You get the global picture.
Let me summarise the Quins position for you as simply and graphically as possible.
Since the Premiership resumed on 31st January – after its break for the European cup competitions – confined to our roller-coaster team car and strapped into our seats, we have been compelled to approach seven humps (or games) …
… and plummeted a grand total of 3,000 feet at the aforementioned rate of 500 feet a pop.
Since the previous 500 foot drop, in other words all last week, I’d been dreading yesterday in the same manner that a professional married man with an hitherto impeccable reputation might dread a first appearance in court on a charge of offending public decency after being apprehended having drunken intimate relations on a sidewalk beside Waterloo Station with a senior female QC who apparently, because of some legal quirk, cannot herself be named.
As time passed, I tried to interest myself in each daily round of trivial domestic duties and obligations, but all the while the knowledge that the day of reckoning was coming closer and closer was burning a hole in the back of my head.
By yesterday morning I was steeling myself to face the music. At 2.20pm there was nothing for it. I had to go to BBC Sports’ website and tune in to BBC Manchester’s online radio commentary upon the match.
For just a glorious ten minutes or so it seemed as if I was to be spared – there was something wrong with the live commentary service – or indeed perhaps with the website.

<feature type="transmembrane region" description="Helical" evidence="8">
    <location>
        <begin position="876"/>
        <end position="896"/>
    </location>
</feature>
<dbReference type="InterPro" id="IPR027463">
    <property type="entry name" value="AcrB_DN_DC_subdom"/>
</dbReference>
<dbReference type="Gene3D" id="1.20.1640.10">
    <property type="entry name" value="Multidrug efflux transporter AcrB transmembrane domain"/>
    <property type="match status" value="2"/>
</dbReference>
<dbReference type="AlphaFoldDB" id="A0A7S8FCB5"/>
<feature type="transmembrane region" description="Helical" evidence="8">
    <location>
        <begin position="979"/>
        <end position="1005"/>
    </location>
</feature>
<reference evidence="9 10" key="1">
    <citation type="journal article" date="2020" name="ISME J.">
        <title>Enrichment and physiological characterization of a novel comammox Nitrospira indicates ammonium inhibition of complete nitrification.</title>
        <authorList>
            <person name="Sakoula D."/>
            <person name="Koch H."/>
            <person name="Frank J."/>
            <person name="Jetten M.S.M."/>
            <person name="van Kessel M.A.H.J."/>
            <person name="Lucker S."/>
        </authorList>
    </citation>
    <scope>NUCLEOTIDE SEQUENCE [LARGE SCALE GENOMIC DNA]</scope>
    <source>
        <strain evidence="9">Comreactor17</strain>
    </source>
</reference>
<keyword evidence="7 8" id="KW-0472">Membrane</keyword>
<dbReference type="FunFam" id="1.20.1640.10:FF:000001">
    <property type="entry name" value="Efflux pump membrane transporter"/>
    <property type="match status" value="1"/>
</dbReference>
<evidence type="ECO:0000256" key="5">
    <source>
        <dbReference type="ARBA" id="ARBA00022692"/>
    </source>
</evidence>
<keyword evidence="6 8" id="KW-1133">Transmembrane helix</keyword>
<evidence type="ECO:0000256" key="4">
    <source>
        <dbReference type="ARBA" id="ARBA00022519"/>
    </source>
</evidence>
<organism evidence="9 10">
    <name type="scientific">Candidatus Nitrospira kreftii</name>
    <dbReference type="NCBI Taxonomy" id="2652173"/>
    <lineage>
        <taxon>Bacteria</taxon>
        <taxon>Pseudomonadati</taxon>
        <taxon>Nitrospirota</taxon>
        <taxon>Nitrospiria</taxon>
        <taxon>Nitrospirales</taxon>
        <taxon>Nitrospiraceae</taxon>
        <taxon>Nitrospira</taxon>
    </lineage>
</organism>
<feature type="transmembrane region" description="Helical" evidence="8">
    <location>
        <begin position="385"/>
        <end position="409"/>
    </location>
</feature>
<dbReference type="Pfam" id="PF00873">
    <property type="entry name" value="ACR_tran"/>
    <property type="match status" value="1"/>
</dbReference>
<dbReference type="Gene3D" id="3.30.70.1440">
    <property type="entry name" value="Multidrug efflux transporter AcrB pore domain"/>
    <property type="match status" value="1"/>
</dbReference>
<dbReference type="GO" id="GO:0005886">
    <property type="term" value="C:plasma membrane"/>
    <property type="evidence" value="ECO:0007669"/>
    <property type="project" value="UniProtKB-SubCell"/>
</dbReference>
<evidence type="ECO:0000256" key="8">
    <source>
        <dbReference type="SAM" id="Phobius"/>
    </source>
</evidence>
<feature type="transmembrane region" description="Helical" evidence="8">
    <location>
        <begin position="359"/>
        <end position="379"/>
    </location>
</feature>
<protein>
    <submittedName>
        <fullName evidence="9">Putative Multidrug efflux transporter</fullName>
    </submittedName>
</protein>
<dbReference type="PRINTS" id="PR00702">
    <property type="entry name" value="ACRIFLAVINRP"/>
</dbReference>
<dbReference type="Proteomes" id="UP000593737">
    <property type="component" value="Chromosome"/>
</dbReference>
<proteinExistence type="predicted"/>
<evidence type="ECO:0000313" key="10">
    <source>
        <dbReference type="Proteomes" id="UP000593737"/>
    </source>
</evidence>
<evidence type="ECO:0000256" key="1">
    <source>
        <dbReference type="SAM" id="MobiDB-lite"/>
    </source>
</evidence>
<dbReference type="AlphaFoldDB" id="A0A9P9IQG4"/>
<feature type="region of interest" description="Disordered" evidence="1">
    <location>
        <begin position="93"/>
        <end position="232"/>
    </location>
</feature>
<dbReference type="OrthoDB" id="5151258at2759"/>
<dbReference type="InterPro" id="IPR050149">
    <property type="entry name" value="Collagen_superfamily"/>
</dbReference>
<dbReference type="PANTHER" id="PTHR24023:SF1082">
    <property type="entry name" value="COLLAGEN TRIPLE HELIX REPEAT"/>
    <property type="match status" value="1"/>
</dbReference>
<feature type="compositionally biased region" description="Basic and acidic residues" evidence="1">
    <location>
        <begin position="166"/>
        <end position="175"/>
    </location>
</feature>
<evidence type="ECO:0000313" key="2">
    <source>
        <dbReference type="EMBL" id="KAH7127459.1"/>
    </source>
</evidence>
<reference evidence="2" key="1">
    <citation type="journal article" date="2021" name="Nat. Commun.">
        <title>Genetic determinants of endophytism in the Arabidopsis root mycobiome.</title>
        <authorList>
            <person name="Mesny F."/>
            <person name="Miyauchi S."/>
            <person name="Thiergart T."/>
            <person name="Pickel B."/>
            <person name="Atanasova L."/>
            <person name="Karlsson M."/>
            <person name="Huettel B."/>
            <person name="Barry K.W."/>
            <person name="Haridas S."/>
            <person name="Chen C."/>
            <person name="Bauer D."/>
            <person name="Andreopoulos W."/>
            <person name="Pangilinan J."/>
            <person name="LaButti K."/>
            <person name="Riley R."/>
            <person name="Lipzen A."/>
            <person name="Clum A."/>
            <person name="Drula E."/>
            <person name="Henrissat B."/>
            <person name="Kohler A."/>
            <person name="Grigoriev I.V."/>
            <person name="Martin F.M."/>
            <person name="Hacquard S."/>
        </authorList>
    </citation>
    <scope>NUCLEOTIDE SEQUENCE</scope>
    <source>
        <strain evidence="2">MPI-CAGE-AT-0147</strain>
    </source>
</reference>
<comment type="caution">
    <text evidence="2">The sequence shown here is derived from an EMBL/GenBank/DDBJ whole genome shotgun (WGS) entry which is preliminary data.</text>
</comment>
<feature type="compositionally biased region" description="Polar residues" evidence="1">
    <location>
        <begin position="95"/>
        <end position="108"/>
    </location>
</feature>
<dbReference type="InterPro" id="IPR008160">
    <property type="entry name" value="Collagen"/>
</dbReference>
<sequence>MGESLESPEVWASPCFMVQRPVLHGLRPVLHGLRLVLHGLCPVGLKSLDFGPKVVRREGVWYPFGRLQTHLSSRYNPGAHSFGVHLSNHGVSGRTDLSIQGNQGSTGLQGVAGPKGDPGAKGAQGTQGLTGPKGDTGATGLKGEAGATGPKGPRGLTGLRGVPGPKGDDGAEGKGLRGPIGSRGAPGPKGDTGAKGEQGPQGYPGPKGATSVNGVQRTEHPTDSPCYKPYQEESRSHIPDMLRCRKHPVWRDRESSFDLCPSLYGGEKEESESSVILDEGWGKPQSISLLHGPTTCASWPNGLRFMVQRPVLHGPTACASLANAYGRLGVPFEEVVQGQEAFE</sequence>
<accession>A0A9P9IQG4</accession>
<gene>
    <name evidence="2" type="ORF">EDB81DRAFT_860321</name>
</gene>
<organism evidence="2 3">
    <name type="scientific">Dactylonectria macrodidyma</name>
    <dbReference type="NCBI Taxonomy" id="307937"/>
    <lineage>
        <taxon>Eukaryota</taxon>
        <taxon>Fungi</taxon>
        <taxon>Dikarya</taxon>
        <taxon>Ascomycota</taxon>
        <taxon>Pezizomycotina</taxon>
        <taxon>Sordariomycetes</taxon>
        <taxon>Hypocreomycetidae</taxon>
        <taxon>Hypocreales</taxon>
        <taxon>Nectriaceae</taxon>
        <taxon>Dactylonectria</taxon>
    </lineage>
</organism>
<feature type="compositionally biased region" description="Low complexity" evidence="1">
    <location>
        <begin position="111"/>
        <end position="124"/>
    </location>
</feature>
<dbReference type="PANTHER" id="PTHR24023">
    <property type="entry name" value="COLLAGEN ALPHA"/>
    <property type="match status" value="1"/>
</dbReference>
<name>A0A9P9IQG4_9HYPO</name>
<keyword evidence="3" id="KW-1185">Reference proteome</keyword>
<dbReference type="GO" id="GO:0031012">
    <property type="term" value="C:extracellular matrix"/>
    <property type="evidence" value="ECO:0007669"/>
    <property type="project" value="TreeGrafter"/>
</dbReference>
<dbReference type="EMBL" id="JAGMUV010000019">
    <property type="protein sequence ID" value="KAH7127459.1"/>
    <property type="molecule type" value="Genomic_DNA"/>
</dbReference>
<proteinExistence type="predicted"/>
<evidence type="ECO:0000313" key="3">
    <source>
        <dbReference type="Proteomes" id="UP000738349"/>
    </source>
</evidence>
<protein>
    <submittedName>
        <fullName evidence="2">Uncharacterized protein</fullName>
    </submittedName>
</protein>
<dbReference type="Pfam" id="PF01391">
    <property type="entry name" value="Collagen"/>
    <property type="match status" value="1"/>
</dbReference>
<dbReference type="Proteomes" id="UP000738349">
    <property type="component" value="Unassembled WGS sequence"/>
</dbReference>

Despite being tuned in appropriately, there was no sound coming through!
At first the pain was lifted by a sense of joy at escaping the ordeal, but it did not last. Suddenly, with a burst of top volume, the commentary suddenly arrived … and we were only 0-3 down, to a penalty kicked by Sale’s Joe Ford, older brother of England fly half George.
Things went okay for a bit – we were getting praised through gritted teeth by our Mancunian describers – but then in the second half, after a shoulder injury to Marland Yarde, the Sharks came on strong and, as usual Quins fell away.
For those Quins fans seeking cold comfort there was a last minute ‘dying of the embers’ effort from the boys that secured us a losing bonus point for ending within 7 points of the winners, but the important fact – the only fact – was that this was yet another ‘L’ on the record.
Worse than that with the list of injuries to key players – fly halves Nick Evans (broken leg) and Tim Swiel (ankle) both out for the season, Karl Dickson (hand operation) and now Marland Yarde (just confirmed dislocated shoulder) to finger just four – we’re really struggling with our Six Nations internationals away.
From third in the table to eighth in about three weeks is horrendous.
I’m left wondering whether I shouldn’t grab a last-minute cut-price flight to somewhere like Budapest, Lisbon or Benidorm for a break and some sun and a bit of R & R next weekend …